Behind the ecstasy of backcountry riding lurks a monster known as avalanche danger.Devious and ephemeral, the threat of avalanche constantly waxes and wanes depending on snowfall, weatherpatterns, and temperatures, resisting to be fully understood. To the unskilled and uneducated backcountryrider, this beast remains almost completely invisible. It might be waiting just below the next rollover, and yetthe inexperienced rider obliviously arcs right into the jaws of near-certain catastrophe. In stark contrast,riders who’ve taken the time to build their avalanche senses easily perceive the danger, or at least the generalprobability of it.
They recognize the wind slab, know how well it’s bonded, when and how it was formed, ifpotentially weak layers lie deeper in the snowpack, and what kind of bed surface the avy has to run on. Insum, they have a decent sense of the chances an avalanche will be triggered, and its potential size anddestructiveness. This is before even digging a snowpit to truly test the slope’s stability. The ExperiencedRider Let’s hang out with an avy-savvy rider and see exactly what steps he suggests you take beforedropping in. First, dig a snowpit and conduct stability tests for the slope in question. If the pit and stabilitytests are conclusive and the threat of avalanche seems high, back off the line. Use proven routefindingtechniques to find a safer way down.
There’s always a safer way down: think ridgeline, think wind-scouredas opposed to wind-loaded, frozen as opposed to slushy, anchored as opposed to open. If you’re morecomfortable with the stability, you may test it further by dropping a chunk of snow down the suspect slope tosee if a slide is triggered. Next, you may want to employ a slope cut, a single turn across the slope to a safeisland that will give you a much better idea how stable the run is. If it seems dangerous you might want torope up before trying the cut. Finally, if you’re committed to riding down a slope with a wind slab, even if itsstability is questionable, transfer as little force as possible into it once you’re below the slab’s tension point(where it would release if triggered). Don’t make aggressive edge sets or jump turns. Stand lightly on yourfeet, maybe even point it.
Scrubbing your speed by turning or setting an edge may produce the extra force ittakes to trigger a release. If the terrain below is too bony to ride at speed, that may be a good reason for youto back off that line and find a safer way down. Higher Learning Before you even find yourself in asituation like the one above, it’s absolutely necessary to get educated and gain experience. So how do youaccomplish this? Not simply by reading this article, that’s for damn sure. Hopefully we’ve made you aware ofthe potential danger and motivated you to take the right steps. Begin by getting a quality avalanche text.Don’t just read it, learn it. If you flunk the final exam, you don’t get an “F,” you get zipped into a body bag.
The next step is to get equipped with the necessary tools: a beacon, shovel, and probes. It’s imperative towear a transmitting beacon every time you enter the backcountry-this goes for everyone you’re riding with. Ifyou and your buddies are wearing beacons and know how to use them when an avalanche strikes, thechances of uncovering live victims is greatly increased. Once equipped, enroll in a series of avalanchecourses. This is where you put it all together. You’ll learn how to dig snowpits, read the layers of thesnowpack, and determine the best course of action. You’ll learn about routefinding and safe backcountrytravel. You’ll get training in using your beacon and how to conduct a search for avalanche victims. Now thatyou know what to look for, diligently follow the storm-by-storm evolution of the snow pack in the area youplan to ride. One of the most effective tools for developing avy senses is a daily phone call to an avalanchereport.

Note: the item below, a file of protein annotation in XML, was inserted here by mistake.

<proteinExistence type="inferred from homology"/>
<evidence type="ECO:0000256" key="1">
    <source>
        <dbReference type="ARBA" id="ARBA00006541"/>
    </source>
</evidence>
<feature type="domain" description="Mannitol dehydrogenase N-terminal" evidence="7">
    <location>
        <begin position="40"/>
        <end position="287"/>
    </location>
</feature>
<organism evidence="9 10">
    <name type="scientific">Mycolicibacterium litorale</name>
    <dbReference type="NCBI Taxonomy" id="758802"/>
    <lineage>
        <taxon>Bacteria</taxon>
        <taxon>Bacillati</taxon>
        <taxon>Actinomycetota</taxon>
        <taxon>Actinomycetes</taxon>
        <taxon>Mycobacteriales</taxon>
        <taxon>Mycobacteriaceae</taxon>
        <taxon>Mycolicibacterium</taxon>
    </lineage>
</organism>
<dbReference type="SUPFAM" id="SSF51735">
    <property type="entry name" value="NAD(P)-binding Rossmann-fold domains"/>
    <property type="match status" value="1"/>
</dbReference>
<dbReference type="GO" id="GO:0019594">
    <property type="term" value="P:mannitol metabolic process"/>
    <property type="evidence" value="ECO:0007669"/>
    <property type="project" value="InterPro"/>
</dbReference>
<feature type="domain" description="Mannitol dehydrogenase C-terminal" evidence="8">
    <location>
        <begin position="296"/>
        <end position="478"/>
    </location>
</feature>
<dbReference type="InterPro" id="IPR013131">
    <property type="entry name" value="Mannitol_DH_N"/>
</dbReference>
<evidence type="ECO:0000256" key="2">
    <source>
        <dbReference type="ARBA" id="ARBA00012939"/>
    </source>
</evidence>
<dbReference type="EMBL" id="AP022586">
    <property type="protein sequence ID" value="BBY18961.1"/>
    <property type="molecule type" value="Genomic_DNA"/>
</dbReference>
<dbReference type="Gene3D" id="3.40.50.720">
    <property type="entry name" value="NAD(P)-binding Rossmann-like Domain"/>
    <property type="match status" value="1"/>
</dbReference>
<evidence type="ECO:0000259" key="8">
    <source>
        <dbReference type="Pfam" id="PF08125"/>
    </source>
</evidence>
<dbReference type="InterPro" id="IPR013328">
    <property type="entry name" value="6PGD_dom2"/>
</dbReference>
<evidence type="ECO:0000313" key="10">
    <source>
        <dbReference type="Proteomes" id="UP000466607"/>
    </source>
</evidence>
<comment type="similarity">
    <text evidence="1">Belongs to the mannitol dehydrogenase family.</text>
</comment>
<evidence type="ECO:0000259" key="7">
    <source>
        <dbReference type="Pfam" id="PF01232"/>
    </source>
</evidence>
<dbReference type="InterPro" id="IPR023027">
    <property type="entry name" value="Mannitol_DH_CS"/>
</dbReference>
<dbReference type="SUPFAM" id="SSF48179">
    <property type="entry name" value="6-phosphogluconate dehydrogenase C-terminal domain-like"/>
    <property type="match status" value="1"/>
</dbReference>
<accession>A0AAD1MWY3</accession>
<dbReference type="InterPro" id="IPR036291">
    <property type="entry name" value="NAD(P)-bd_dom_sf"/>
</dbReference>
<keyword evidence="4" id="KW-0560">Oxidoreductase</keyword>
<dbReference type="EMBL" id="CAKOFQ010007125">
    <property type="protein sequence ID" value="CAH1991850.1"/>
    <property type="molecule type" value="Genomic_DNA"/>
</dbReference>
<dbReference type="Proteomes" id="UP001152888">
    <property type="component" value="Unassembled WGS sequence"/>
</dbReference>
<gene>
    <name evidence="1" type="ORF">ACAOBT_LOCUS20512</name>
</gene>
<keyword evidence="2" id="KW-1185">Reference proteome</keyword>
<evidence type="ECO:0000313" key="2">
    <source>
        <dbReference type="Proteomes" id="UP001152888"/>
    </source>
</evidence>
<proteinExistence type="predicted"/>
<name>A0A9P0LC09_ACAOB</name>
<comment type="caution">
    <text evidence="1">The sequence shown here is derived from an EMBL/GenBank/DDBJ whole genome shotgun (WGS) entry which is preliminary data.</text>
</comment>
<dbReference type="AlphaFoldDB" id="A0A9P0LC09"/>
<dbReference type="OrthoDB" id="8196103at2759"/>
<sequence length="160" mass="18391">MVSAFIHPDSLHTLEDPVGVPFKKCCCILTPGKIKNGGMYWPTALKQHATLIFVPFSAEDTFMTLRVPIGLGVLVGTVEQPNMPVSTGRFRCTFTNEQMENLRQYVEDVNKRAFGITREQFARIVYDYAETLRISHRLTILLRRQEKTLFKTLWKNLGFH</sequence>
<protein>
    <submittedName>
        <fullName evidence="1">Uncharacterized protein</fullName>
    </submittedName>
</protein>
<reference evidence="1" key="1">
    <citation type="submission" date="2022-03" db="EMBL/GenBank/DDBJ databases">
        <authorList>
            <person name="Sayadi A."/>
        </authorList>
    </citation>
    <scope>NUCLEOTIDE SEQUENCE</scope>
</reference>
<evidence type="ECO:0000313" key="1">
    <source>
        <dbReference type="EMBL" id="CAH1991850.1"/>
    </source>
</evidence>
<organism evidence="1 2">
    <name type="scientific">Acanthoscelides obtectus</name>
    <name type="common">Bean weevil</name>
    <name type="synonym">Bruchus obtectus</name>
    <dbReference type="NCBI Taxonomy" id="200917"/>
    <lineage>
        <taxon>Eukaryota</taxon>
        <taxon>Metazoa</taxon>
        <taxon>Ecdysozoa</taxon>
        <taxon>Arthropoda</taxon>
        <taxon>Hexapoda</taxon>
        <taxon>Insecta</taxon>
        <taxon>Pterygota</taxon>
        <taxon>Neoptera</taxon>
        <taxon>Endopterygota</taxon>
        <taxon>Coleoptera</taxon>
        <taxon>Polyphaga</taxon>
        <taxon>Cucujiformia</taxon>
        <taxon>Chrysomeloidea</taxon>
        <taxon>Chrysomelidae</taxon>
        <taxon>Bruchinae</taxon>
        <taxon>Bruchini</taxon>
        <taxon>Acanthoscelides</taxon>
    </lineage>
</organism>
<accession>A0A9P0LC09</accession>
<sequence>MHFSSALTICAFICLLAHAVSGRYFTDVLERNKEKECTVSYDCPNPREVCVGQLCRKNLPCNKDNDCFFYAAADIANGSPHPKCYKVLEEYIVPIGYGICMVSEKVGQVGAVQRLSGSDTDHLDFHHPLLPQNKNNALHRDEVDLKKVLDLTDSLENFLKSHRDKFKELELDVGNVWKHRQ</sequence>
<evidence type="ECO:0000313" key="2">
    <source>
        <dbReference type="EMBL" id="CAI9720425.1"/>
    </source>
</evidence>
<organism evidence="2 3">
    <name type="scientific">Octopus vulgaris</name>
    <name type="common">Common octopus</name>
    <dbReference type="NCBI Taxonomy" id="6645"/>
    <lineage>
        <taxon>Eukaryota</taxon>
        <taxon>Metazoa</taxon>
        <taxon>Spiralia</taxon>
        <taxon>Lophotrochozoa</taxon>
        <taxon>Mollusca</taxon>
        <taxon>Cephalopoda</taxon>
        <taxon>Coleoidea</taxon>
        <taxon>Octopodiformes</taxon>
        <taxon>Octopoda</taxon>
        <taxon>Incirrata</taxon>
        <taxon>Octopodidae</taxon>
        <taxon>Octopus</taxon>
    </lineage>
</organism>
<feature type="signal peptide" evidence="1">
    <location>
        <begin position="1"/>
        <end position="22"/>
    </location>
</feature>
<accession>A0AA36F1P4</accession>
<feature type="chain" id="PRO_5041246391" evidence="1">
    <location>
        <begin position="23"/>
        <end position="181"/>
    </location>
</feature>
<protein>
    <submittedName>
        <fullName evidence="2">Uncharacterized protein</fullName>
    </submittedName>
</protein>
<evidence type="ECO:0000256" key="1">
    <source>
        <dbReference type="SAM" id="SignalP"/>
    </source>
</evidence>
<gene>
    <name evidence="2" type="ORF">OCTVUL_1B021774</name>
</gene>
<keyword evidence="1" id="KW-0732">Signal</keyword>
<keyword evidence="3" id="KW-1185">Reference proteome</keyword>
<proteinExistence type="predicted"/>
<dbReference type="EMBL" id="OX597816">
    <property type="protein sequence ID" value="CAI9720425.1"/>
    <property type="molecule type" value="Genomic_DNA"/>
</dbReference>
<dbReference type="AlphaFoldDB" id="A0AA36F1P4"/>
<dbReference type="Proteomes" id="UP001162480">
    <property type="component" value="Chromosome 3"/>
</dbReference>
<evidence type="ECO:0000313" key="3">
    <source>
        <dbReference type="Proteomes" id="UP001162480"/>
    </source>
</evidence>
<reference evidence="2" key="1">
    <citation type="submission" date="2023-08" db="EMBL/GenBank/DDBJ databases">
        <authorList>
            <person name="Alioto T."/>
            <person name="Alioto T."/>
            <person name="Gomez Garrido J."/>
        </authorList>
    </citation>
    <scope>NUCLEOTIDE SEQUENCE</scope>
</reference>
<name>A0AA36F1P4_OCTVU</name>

You can learn even more by going out and seeing first-hhand the conditions and transformationsdiscussed in the report-sort of a lecture-lab combination. Assorted Avalanches Finally, let’s look at thebasic types of avalanches and the main factors associated with them. The most deadly is the slab avalanche,which can be classified as hard or soft depending on the denseness of the slab. Prevailing winds push loosepowder snow to form wind slabs on the lee (sheltered) slopes of mountains. Wind slabs look like big pillowsor drifts. When combined with a dangerously weak layer in the snowpack, wind slabs tend to crack andsettle, making a characteristic whoomph! noise. When enough pressure builds (like the weight of aninexperienced snowboarder or skier riding through, for example), wind slabs will release. Loose-snowsloughs, while generally not as deadly as slab avalanches, can be dangerous nonetheless. Dry-snow sloughscan get big and fast on a large, steep slope. If they push you off a cliff or bury you in a terrain trap, like a tightgully, you’re in trouble.
They’re associated with cold temperatures and dry powder that lacks cohesion. Wetsloughs, associated with above-freezing temperatures or direct sun, can pack a lot more destructive forceand really pound a person. Backcountry riding can be a safe and worry-free activity as long as you’re welleducated and play by the rules. And when you consider the quality of riding to be had, the required time andeffort becomes a small investment with immense returns. Kern Barta’s avalanche training started when hewas a kid in the mid 70s, thanks to his ski-instructor parents. He began venturing into thebackcountry in 1986 and started guiding others in the early 90s. He usually racks up about 150backcountry days a year, mostly in Utah’s Wasatch Range.